Revenue agencies’ exclusion from budgetary allocation?

A report the other day revealed that the Senate was planning to advise the Federal Ministry of Finance, Budget and National Planning to exclude about 60 revenue generating Federal Government agencies from getting budgetary allocation from the national budget as from 2021 Financial Year. Some of the targeted agencies include: the Federal Inland Revenue Services (FIRS), Nigeria Customs Service, Securities and Exchange Commission (SEC) and National Broadcasting Commission (NBC). There are others that are reported to cover various sectors of the economy including Agriculture, Aviation, Education, Health, Maritime, Communications and Technology.

One of the main reasons advanced by the Senate for this move is the Senate’s belief that the targeted agencies generate enough revenue from their operations and should therefore able to fund their respective overheads and salaries. The other reason, in this regard, is the need to control wastage of financial resources. Yet another justification is the expediency of putting an end to indolence in the management and operations of the agencies. The move is also aimed at ending poor revenue profits and hence, remittances to the Consolidated Revenue Fund Account. The icing-on-the-cake of adduced reason to move in the direction proposed by the Senate is that, it is in the interest of Nigerians to prevent having non-implementable national budgets due to fiscal deficits. Meanwhile, to effect the change intended, the Senate intends to amend the Fiscal Responsibility Act,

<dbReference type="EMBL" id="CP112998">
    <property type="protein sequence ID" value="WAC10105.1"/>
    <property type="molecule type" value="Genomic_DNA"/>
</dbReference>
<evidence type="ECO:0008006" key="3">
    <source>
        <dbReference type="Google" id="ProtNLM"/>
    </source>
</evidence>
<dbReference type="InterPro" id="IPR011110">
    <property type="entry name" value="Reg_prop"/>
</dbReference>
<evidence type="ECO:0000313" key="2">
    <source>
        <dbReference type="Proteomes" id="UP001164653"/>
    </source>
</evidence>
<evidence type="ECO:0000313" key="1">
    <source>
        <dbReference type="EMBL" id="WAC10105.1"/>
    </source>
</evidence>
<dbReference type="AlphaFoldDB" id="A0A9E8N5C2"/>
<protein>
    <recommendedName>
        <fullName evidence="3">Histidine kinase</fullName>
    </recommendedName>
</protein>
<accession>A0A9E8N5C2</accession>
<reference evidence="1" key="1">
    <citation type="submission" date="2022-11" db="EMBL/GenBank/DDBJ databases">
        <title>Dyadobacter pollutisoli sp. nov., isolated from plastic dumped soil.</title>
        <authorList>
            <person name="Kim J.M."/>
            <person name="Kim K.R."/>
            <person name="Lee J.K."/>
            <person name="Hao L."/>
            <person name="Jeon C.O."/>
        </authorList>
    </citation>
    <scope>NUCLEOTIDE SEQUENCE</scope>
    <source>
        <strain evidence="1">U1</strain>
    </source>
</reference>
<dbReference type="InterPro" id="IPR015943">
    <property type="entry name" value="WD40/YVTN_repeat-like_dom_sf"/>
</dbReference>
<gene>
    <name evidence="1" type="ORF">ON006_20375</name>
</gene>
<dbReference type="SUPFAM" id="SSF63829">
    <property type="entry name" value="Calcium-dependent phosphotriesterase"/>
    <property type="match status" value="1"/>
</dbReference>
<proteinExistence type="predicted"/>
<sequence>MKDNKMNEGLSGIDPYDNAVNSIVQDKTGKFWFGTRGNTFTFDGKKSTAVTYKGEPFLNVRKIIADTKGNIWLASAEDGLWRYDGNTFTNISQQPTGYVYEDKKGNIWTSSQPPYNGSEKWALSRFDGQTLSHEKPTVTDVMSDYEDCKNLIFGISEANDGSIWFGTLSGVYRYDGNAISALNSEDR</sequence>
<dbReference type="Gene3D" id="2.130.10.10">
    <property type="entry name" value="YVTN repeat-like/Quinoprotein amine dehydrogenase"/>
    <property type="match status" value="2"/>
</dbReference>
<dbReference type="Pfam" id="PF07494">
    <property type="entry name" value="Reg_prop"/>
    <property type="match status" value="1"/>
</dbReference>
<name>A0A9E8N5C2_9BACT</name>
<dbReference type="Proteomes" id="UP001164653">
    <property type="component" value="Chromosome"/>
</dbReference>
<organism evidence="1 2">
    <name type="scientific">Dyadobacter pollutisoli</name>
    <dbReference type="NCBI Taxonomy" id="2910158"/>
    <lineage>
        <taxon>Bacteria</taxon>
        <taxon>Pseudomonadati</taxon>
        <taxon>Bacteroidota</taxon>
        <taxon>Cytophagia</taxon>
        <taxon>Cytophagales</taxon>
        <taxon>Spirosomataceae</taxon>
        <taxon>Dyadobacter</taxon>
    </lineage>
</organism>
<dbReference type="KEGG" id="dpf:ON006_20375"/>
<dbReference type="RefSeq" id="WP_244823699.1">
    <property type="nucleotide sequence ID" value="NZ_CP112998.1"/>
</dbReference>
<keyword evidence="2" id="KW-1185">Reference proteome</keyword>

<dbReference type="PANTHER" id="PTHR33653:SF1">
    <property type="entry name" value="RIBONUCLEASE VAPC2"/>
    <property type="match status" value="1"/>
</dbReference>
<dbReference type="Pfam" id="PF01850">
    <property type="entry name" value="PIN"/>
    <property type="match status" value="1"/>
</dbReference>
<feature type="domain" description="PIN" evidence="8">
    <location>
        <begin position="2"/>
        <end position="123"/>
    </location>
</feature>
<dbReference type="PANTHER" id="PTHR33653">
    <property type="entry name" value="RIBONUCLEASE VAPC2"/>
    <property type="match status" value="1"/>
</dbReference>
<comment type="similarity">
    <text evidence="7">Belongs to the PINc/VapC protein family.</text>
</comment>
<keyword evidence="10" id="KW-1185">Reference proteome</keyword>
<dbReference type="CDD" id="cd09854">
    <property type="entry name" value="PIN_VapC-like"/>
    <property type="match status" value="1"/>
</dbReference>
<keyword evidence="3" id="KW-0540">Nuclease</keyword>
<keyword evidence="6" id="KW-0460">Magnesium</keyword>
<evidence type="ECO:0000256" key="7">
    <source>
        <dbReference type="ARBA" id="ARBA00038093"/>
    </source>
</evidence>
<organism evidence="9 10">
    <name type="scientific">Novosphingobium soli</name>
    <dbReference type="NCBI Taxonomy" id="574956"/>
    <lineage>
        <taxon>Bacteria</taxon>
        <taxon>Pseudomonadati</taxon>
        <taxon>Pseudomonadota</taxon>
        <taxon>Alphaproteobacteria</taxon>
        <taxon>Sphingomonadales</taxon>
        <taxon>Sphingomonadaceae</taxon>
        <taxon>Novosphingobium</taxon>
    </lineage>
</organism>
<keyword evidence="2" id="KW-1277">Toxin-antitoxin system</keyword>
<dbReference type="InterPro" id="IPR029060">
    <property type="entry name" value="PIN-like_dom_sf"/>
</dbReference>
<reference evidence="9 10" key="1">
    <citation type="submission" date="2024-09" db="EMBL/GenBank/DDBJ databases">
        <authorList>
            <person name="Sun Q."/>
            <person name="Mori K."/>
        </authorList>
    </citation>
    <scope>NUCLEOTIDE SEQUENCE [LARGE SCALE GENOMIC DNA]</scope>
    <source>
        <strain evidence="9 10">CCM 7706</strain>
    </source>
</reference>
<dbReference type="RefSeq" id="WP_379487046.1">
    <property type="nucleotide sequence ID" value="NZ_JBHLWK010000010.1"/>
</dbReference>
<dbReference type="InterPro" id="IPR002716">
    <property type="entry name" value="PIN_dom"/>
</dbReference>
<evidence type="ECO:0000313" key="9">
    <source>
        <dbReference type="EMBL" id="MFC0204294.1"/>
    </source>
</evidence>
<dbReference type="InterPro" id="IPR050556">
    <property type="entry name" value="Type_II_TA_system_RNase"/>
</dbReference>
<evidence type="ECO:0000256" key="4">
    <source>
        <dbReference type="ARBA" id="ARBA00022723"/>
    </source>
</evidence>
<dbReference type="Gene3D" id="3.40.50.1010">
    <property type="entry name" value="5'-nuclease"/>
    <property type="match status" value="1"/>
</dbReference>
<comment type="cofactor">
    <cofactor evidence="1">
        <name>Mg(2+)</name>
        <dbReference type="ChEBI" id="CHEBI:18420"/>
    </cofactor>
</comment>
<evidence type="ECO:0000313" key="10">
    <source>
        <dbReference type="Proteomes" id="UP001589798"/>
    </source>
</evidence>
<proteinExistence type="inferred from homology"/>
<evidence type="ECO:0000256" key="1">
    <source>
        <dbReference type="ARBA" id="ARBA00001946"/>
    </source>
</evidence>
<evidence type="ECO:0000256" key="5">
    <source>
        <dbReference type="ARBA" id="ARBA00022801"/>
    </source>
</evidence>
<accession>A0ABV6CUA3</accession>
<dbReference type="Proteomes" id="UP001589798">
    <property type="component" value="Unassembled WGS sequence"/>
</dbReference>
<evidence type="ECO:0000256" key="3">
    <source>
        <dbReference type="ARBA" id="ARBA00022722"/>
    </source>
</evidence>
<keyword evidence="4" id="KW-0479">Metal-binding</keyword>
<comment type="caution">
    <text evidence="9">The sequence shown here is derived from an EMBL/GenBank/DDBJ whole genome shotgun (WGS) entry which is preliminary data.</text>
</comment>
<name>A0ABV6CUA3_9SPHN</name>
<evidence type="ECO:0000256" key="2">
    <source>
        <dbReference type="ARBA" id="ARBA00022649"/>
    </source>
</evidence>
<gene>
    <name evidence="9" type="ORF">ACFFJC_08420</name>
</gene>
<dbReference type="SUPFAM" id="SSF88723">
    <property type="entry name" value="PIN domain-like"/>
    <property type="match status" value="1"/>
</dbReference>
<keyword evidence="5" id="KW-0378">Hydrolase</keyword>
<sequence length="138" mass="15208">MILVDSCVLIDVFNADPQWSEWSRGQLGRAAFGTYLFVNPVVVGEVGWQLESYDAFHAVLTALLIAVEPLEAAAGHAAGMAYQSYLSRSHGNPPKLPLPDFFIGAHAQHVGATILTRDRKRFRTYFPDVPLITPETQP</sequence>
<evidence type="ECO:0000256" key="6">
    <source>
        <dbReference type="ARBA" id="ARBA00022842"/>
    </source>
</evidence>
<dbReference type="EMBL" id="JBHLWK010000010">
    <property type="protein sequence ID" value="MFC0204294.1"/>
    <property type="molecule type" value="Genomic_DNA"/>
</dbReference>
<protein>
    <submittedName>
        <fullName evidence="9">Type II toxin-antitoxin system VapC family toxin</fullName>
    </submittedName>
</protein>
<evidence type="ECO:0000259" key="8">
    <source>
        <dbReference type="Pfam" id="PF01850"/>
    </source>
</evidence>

First, the targeted revenue generating agencies will, directly or indirectly, be conferred with financial autonomy or independence. This, no doubt will mean that each of the agencies will be accountable to itself, both in terms of their revenues and expenditures. Consequently, part of the monies they generate will be used to service their operations and activities. They will also not be obliged to make any specific contributions from any targets to the Consolidated Revenue Fund Account. Furthermore, there may be no credible means of effectively monitoring whether they receive surplus revenues over their expenditures. Indeed, more expenses are likely to be made under the financial autonomy arrangement where there will be no superior authority’s specified expenditure limit as subsists in the present dispensation.

The subsisting dispensation mandates the remittance of all revenues to the Consolidated Revenue Fund Account under the Single Treasury Account (TSA) system with a specified and allowed expenditure limit.

Read the full article in Guardian

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